Gospel: Lk 17:1-6:
Jesus said to his disciples, “Things that cause sin will inevitably occur, but woe to the one through whom they occur. It would be better for him if a millstone were put around his neck and he be thrown into the sea than for him to cause one of these little ones to sin. Be on your guard! If your brother sins, rebuke him; and if he repents, forgive him. And if he wrongs you seven times in one day and returns to you seven times saying, ‘I am sorry,’ you should forgive him.” And the Apostles said to the Lord, “Increase our faith.” The Lord replied, “If you have faith the size of a mustard seed, you would say to this mulberry tree, ‘Be uprooted and planted in the sea,’ and it would obey you.”
Priests, religious and lay people share in the prophetic function of Jesus through the baptism. The baptized are teachers. Teaching needs constant studies, researches and reflections. We have to enlighten, lead people to the truth. A doctor who prescribes a wrong medicine to a patient, will only affect one person. While a teacher who teaches wrongly, will bring many to falsehood, to wrong doings, to sin. It is “better for that person (to be thrown into the sea to die) than to cause one of these little ones to fall.” “Crooked thinking distances you from God.”
“Lord, increase our faith” was the request of the apostles. Jesus‘ reply was scientific, He explained how a small mustard seed grow naturally, it sprouts, grows, gets bigger branches then bears fruit. Faith has been planted in us. It will increase (grow) if cared for and given the nutrients. Fr. Romy Castro, SVD prescribed spiritual vitamins needed to grow: Vitamin A–Active attendance at church, Vitamin B–Basic Bible reading, Vitamin C–Caring service, Vitamin D-Daily prayer, Vitamin E–Eucharist. To these vitamins let me add, Vitamin S–Sacraments. With these nutrients, we will be spiritually healthy. Our faith will grow and will bear lasting fruits.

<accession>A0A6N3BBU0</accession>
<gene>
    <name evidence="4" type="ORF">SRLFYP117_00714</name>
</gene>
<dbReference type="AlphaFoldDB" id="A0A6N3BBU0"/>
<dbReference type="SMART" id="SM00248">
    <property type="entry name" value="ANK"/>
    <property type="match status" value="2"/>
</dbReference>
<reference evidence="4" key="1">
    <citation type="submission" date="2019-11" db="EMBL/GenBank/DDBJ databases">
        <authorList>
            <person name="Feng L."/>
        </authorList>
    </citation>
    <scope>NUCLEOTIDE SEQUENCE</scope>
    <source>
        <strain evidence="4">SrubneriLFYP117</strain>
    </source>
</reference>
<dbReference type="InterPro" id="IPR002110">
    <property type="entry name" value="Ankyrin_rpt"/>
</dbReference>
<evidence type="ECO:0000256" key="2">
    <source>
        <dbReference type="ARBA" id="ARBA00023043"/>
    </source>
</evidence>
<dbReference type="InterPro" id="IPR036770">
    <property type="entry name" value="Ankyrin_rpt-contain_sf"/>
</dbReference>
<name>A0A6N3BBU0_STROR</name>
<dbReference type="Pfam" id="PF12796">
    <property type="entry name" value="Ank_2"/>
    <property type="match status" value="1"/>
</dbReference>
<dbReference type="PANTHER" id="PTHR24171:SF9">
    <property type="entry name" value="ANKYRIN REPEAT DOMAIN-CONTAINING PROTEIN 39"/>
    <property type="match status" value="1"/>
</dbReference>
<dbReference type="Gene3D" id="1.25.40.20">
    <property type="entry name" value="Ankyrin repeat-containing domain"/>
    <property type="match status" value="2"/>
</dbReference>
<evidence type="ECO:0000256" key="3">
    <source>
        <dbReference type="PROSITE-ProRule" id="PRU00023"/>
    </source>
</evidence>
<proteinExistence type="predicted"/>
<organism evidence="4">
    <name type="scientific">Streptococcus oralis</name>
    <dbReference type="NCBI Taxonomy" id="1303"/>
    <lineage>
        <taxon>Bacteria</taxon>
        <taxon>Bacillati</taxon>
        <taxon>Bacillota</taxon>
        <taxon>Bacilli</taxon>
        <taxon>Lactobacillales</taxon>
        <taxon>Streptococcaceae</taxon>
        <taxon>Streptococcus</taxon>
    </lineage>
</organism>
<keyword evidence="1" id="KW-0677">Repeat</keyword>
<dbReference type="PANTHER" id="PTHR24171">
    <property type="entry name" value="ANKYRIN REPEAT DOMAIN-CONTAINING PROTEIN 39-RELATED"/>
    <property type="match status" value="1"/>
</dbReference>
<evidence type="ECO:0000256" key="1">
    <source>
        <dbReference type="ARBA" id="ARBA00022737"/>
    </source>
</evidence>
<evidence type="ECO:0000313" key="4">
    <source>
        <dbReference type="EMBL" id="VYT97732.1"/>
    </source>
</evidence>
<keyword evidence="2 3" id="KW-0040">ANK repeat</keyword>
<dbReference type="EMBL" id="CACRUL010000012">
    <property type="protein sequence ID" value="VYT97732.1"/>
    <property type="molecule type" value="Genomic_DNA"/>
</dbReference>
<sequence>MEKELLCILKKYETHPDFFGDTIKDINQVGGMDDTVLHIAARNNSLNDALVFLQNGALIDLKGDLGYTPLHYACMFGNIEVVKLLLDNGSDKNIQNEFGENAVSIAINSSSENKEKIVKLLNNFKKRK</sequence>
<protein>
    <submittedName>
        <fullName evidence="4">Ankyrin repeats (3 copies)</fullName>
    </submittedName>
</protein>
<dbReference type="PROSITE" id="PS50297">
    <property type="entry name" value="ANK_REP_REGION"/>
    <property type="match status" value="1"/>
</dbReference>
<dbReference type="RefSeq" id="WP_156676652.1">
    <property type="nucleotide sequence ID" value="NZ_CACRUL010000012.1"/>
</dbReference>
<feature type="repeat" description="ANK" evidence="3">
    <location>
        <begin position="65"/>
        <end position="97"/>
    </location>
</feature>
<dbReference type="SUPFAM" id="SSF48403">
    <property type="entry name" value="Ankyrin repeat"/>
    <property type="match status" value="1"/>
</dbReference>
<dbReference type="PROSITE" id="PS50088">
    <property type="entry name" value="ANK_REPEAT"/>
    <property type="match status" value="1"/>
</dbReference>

1st Reading: Wis 2:23–3:9:
God formed man to be imperishable; the image of his own nature he made them. But by the envy of the Devil, death entered the world, and they who are in his possession experience it. But the souls of the just are in the hand of God, and no torment shall touch them. They seemed, in the view of the foolish, to be dead; and their passing away was thought an affliction and their going forth from us, utter destruction. But they are in peace.
For if before men, indeed, they be punished, yet is their hope full of immortality; Chastised a little, they shall be greatly blessed, because God tried them and found them worthy of himself. As gold in the furnace, he proved them, and as sacrificial offerings he took them to himself. In the time of their visitation they shall shine, and shall dart about as sparks through stubble; They shall judge nations and rule over peoples, and the Lord shall be their King forever. Those who trust in him shall understand truth, and the faithful shall abide with him in love: Because grace and mercy are with his holy ones, and his care is with his elect.
Gospel: Lk 17:7-10:
Jesus said to the Apostles: “Who among you would say to your servant who has just come in from plowing or tending sheep in the field, ‘Come here immediately and take your place at table’? Would he not rather say to him, ‘Prepare something for me to eat. Put on your apron and wait on me while I eat and drink. You may eat and drink when I am finished’? Is he grateful to that servant because he did what was commanded? So should it be with you. When you have done all you have been commanded, say, ‘We are unprofitable servants; we have done what we were obliged to do.'”